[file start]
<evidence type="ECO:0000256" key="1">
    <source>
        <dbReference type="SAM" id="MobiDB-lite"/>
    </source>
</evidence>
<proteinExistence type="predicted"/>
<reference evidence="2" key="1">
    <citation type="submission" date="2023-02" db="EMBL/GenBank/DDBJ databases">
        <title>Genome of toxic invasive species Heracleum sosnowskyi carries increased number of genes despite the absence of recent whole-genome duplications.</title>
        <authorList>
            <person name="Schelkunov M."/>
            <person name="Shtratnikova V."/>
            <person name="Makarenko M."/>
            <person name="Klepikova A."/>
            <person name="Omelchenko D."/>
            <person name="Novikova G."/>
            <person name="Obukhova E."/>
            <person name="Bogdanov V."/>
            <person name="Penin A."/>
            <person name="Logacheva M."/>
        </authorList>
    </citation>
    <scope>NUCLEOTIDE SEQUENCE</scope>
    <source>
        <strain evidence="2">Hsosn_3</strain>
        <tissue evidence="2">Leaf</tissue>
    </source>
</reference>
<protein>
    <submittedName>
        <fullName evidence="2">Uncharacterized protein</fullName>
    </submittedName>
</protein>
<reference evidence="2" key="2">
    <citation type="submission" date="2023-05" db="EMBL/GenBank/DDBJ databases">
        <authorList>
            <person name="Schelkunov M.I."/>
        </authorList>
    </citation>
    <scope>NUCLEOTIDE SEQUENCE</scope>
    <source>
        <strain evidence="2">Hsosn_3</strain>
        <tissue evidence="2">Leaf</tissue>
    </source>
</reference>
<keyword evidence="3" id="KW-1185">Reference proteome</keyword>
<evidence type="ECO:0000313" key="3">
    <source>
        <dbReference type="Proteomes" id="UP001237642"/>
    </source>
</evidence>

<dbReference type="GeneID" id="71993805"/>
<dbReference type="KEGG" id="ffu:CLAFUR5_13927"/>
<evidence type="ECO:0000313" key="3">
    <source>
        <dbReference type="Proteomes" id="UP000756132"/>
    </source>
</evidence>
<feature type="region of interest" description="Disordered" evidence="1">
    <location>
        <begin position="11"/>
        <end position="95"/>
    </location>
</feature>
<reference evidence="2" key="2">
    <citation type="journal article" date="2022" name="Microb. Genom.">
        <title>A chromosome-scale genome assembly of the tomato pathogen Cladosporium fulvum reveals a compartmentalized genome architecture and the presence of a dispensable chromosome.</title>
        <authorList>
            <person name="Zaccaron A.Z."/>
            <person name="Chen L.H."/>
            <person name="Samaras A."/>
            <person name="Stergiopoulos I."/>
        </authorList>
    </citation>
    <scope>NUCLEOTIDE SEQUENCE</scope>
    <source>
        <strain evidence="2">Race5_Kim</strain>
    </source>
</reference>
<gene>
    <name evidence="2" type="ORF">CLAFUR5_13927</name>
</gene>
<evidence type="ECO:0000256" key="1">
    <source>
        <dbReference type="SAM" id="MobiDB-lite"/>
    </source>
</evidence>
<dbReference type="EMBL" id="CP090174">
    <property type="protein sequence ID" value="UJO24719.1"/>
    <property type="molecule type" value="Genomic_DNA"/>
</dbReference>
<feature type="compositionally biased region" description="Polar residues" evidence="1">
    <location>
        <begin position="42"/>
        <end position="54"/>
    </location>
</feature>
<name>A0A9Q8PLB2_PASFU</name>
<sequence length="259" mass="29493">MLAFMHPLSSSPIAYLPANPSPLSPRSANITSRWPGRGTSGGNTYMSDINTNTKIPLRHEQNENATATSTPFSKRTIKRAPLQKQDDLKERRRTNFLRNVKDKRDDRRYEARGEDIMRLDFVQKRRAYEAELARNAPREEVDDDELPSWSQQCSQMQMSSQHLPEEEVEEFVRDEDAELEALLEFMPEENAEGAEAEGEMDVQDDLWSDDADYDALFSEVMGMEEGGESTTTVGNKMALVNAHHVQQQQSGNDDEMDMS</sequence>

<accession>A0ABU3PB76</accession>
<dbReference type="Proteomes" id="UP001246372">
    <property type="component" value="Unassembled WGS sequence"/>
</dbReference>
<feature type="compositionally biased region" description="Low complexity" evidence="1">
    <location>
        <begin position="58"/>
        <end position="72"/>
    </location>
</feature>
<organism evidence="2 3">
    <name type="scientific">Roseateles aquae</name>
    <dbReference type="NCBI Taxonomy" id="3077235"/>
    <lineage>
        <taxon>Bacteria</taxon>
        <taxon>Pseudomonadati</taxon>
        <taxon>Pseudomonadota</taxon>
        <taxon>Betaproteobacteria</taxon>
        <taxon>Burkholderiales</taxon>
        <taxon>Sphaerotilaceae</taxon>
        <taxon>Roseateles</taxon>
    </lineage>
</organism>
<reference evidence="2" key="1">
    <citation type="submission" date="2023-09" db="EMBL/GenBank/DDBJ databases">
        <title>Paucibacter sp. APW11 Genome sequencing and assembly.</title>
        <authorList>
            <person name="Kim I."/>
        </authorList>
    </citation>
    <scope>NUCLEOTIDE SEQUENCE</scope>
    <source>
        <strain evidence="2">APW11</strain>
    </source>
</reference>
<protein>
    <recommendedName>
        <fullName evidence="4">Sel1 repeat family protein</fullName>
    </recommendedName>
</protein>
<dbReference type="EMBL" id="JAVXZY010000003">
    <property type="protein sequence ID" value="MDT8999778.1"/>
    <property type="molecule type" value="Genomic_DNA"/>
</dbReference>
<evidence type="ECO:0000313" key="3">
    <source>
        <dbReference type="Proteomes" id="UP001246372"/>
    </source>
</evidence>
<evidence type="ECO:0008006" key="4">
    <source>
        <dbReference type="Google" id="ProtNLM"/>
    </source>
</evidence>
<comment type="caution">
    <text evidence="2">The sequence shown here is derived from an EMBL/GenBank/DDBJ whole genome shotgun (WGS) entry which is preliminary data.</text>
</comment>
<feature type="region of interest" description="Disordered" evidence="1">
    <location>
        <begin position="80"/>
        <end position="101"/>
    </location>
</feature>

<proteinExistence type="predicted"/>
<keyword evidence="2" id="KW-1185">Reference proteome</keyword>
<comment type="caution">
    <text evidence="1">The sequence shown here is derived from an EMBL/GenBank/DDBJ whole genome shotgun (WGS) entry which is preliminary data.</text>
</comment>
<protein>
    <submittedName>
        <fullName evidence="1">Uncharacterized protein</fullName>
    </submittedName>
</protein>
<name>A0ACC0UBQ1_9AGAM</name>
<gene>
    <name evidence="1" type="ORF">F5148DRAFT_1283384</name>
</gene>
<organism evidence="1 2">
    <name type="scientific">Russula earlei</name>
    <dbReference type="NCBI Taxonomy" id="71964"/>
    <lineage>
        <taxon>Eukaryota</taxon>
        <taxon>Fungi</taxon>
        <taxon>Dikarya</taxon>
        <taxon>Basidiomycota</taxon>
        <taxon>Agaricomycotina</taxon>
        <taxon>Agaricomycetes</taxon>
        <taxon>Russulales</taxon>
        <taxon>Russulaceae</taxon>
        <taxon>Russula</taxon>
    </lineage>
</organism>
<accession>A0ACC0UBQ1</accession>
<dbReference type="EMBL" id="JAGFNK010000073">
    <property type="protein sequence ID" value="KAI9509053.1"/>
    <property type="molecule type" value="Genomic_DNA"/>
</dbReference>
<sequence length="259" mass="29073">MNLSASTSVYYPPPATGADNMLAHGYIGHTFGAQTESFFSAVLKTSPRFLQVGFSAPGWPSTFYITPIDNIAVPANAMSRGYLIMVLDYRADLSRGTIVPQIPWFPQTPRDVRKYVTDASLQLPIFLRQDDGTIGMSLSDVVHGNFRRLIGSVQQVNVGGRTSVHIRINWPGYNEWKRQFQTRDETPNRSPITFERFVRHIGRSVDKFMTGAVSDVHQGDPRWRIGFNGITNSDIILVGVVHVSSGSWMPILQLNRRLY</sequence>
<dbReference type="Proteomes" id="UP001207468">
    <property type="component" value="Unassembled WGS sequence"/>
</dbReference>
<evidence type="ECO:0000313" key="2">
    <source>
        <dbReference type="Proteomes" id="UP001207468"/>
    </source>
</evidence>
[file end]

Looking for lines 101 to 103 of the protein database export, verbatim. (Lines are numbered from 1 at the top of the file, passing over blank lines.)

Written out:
<dbReference type="Proteomes" id="UP001246372">
    <property type="component" value="Unassembled WGS sequence"/>
</dbReference>